Nuclear Chemistry

Nuclear Chemistry
Nuclear chemistry is the subdiscipline of chemistry that is concerned with
changes in the nucleus of elements. These changes are the source of
and nuclear power. Since radioactivity is associated with nuclear power
the concomitant disposal of radioactive waste, and some medical procedures,
everyone should have a fundamental understanding of radioactivity and
transformations in order to evaluate and discuss these issues intelligently
Learning Objectives
λ Identify
how the concentration of radioactive material changes with time.
λ Determine nuclear binding energies and the amount of energy released in a
nuclear reaction.
Success Criteria
λ Determine
the amount of radioactive material remaining after some period
λ Correctly use the relationship between energy and mass to calculate nuclear
binding energies and the energy released in nuclear reactions.
Chemistry Matter and Change pp. 804-834
Chemistry the Central Science p 831-859
atoms and isotopes
New Concepts
nuclide, nucleon, radioactivity, α− β− γ−radiation, nuclear reaction equation,
daughter nucleus, electron capture, positron, fission, fusion, rate of decay,
decay constant, half-life, carbon-14 dating, nuclear binding energy
Nucleons two subatomic particles that reside in the nucleus known as
protons and neutrons
Isotopes Differ in number of neutrons only. They are distinguished by
their mass numbers.
Is Uranium with an atomic mass of 233 and atomic number of 92.
The number of neutrons is found by subtraction of the two numbers
nuclide applies to a nucleus with a specified number of protons and
Nuclei that are radioactive are radionuclides and the atoms containing
these nuclei are radioisotopes.
Nuclear equations
Some atoms are unstable. Emission of particles or electromagnetic
radiation is one way to gain stability.
Alpha radiation
Uranium 238 undergoes alpha decay in attempt to be stable
 23490Th + 42He
daughter nuclide: the nuclide formed from the decay
Parent nuclide: the original nuclide undergoing decay
Beta radiation
Consists of a stream of beta particles which are high speed electrons.
Represented by the symbol 0-1e
Iodine-131 is an example of a radioactive isotope that undergoes Beta
emission. (an antineutrino also emitted)
 13154Xe +
Notice the atomic number increases. Beta emission results in the conversion of
a neutron (10n ) to a proton (11p)
 11p + 0-1e ( the electron comes from the neutron being converted
NOT from the electron cloud)
Gamma radiation
High energy photons (electromagnetic radiation of a short wavelength)
Gamma radiation does not change the mass or atomic number and is
represented as 00
It almost always accompanies other radioactive emission because it represents
the energy lost when the remaining nucleons reorganize into more stable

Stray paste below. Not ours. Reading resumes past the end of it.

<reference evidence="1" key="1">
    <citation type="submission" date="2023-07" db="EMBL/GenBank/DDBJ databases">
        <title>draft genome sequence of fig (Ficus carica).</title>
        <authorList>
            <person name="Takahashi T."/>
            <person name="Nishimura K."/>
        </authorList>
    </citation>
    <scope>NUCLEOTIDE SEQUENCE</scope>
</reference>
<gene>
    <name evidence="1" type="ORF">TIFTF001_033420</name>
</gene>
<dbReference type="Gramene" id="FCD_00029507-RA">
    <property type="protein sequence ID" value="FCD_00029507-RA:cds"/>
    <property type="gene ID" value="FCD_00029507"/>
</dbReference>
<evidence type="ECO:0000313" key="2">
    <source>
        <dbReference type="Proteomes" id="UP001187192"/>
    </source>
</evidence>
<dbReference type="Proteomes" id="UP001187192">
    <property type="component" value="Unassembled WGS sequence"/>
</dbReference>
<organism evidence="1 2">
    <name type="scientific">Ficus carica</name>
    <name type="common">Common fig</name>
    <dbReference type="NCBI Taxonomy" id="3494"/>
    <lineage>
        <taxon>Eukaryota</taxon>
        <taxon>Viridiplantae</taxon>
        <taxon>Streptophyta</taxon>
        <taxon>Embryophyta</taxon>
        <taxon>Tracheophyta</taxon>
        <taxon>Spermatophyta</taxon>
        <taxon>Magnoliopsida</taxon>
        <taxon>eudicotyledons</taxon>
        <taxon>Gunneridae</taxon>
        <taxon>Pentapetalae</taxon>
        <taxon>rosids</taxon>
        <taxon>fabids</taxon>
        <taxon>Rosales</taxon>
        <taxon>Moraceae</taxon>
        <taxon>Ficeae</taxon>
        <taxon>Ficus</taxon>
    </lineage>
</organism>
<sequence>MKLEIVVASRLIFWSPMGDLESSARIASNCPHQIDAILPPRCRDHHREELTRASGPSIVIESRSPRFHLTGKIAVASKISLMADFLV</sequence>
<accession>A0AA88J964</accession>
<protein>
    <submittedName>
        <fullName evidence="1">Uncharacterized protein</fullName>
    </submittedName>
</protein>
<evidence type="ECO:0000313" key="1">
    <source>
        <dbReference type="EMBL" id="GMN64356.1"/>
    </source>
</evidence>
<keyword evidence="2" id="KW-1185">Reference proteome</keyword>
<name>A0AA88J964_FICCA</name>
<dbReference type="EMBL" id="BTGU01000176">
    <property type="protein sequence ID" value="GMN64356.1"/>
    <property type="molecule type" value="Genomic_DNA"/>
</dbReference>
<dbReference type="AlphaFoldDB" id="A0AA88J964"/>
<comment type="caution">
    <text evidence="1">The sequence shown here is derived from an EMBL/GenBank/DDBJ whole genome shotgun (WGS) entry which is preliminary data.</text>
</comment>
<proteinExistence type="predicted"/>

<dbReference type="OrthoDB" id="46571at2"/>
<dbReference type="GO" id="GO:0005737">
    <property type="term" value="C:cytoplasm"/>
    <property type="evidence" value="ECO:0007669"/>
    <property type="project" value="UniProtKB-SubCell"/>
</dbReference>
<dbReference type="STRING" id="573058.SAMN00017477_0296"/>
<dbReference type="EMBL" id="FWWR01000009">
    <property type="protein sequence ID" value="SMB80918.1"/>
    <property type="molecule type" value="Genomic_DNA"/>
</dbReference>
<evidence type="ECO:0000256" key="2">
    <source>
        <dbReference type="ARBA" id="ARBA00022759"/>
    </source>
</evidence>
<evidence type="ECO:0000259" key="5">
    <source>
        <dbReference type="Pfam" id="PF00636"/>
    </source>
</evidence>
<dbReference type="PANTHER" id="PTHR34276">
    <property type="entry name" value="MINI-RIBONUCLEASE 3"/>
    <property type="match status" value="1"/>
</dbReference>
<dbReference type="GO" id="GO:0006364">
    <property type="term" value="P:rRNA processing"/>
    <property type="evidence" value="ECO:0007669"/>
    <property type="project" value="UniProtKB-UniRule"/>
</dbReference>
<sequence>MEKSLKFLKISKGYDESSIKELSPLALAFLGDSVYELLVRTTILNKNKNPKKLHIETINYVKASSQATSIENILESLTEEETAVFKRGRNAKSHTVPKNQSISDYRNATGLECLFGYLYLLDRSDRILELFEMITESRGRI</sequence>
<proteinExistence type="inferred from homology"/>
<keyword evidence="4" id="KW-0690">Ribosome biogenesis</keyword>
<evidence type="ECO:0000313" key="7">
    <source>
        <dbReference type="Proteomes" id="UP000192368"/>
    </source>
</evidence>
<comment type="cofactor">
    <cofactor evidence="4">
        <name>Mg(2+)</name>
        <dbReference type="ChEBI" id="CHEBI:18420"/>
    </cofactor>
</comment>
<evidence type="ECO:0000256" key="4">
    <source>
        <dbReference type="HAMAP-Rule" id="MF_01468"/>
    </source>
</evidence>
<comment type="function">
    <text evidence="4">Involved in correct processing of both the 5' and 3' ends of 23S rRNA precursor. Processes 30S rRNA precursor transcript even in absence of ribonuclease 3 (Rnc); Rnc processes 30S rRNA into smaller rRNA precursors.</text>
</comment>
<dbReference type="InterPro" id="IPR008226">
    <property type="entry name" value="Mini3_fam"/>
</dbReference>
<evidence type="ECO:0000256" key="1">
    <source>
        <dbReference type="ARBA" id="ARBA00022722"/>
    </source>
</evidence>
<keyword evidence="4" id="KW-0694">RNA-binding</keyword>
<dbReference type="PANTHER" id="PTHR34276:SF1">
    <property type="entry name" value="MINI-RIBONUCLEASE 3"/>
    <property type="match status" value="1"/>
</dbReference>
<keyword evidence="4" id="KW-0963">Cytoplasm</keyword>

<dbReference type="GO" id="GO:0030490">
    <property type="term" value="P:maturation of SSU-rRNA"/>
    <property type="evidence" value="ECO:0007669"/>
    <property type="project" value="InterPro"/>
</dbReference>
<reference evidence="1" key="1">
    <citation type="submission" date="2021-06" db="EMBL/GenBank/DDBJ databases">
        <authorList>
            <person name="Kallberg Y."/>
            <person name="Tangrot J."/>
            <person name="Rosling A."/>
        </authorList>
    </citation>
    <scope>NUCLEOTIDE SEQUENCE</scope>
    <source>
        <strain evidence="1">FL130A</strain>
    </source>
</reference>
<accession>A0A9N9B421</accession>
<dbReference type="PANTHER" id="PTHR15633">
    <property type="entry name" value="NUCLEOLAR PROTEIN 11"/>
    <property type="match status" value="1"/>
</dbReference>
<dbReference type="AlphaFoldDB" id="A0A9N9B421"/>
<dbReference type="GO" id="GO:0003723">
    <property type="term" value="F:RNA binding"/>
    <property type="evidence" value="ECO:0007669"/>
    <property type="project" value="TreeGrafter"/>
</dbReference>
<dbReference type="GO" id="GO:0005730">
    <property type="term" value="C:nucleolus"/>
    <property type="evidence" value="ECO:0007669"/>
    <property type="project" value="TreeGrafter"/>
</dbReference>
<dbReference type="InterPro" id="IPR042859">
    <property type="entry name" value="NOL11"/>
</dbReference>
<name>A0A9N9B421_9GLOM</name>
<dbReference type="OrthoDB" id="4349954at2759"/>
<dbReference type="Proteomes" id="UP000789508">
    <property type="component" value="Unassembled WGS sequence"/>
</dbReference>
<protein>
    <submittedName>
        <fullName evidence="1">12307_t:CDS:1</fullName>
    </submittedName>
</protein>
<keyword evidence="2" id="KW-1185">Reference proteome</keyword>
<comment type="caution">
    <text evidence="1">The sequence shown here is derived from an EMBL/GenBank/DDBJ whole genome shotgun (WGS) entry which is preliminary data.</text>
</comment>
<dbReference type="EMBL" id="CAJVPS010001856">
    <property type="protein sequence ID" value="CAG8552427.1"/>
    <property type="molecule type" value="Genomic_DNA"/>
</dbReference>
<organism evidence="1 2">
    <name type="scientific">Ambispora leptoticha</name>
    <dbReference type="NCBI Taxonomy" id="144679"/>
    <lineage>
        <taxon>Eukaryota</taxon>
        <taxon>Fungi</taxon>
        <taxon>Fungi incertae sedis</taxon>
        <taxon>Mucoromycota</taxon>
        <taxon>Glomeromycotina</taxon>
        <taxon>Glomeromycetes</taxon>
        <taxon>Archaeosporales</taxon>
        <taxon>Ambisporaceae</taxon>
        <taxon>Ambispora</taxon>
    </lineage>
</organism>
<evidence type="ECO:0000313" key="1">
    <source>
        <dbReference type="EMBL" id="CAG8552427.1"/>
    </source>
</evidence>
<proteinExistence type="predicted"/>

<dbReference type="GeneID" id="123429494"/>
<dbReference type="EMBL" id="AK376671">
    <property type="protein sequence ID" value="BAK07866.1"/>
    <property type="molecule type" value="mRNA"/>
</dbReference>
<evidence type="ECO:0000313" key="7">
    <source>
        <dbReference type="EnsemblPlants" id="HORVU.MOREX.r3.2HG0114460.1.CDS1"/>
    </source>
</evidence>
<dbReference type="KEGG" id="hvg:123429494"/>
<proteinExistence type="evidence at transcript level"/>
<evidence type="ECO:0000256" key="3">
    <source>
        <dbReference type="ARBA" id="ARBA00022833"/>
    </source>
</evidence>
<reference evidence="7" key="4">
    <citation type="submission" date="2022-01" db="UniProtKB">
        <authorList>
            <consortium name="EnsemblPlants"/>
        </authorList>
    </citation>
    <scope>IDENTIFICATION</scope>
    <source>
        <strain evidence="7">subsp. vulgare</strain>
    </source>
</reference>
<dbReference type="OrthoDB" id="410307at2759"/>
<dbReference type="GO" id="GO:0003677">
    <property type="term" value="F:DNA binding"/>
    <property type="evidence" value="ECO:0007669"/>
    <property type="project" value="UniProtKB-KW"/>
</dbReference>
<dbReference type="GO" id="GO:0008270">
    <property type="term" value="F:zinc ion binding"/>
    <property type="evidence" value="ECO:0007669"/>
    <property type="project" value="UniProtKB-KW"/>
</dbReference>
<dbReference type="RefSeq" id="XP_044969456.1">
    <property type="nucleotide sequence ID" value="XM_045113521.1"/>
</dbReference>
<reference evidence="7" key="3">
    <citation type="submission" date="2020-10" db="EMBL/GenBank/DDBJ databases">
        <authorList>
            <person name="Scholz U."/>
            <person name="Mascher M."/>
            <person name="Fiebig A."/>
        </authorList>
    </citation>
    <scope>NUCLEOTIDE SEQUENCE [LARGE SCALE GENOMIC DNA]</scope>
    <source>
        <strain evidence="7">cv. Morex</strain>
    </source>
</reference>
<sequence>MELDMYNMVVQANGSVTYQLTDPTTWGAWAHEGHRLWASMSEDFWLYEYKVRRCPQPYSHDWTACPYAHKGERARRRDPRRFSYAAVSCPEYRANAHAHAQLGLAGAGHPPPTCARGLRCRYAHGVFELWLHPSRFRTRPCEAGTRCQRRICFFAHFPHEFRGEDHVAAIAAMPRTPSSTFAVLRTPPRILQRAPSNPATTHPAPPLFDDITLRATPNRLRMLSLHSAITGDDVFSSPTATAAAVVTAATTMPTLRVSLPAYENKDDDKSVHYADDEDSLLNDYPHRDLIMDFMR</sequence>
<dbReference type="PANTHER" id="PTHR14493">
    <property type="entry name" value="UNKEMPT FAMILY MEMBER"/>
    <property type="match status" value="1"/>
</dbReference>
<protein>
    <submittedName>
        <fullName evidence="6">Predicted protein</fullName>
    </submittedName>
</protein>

arrangements. Generally you do not show gamma rays when writing nuclear
Positron emission
A positron is a particle that has the same mass as an electron but opposite
charge. The positron is represented as 01e. Carbon-11 is an example of a
particle that undergoes positron emission.
 115B +
Notice the atomic number goes down. Positron emission is the effect of
converting a proton to a neutron
1p 0n
+ 01e
Electron capture
Capture by the nucleus on an inner shell electron of the electron cloud.
Rubidium-81 does this
+ 0-1e(orbital electron)  8136Kr
Electron capture has the effect of positron emission, converting a proton to a
1p 0n
+ 01e
Nuclear Stability
What makes a nucleus stable?
It depends on a variety of factors and no single rule allows us to predict
whether a nucleus is radioactive and might decay unless we observe it. There
are some observations that have been made to help us make predictions
Neutron to proton ratio
Strong nuclear force exists between nucleons. The more protons packed
together the more neutrons are needed to bind the nucleus together.
Atomic nucleus with an atomic number up to twenty has almost equal number of
protons and neutrons. Nuclei with higher atomic numbers have more neutrons to
protons. The number of neutrons needed to create a stable nucleus increase
more than the number of protons.
Belt of stability
All nuclei with 84 or more protons are radioactive
1. Nuclei above the belt of stability These neutron rich isotopes can lower their
ratio and move to the belt of stability by emitting a beta particle. This increases
number of protons and decreases neutrons
U "#
! 4.51 x 109 yr
Th " $
! 24.1 days
Pa " $
! 1.17 min
U "#
! 2.47 x 105 yr
Th " #
! 7.5 x 10 4 yr
2. Nuclei below the belt of stability These proton rich nuclei increase their
neutrons and decrease protons by positron emission (more common in lighter
nuclei) and electron capture (more common in heavier nuclei)
1p 0n
+ 01e
3. Nuclei with atomic numbers greater than 84 These tend to undergo alpha
emission. This emission decreases the number of neutrons and protons by 2